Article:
Czeslaw Milosz lived under both of the totalitarian regimes that in large part set the course of international relations in the twentieth century: Nazism and Communism. He was actually born in Czarist Russia, although the son of Polish nationals, and he grew up and was educated in Catholic schools in Poland. He won the Nobel Prize for literature in 1980 for voicing, in the words of the Nobel Committee, “man’s exposed condition in a world of severe conflicts.”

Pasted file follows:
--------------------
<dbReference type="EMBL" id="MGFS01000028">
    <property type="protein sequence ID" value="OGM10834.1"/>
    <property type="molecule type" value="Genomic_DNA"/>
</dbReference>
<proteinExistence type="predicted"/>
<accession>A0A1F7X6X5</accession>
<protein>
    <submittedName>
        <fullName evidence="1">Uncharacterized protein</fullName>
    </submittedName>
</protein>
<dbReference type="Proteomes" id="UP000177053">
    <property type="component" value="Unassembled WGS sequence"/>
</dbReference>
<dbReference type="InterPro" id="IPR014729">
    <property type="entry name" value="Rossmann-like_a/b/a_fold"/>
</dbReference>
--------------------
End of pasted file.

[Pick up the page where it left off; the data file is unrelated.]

This group of twenty poems, printed here in the original Polish and in an English translation by the poet himself, was written in 1943 at a time when Milosz was working at an underground press as part of the Polish resistance in Warsaw. He adopted a purposefully naïve voice for the poems in order to “describe the world as it should be seen by children as opposed to the world of horror I knew.” This edition by the Arion Press is limited to 250 copies (plus twenty-five copies hors commerce) and is signed by Milosz. The edition includes a dry-point portrait of Milosz by Jim Dine and is signed by Dine. An introductory essay by Helen Vendler is also included.

 

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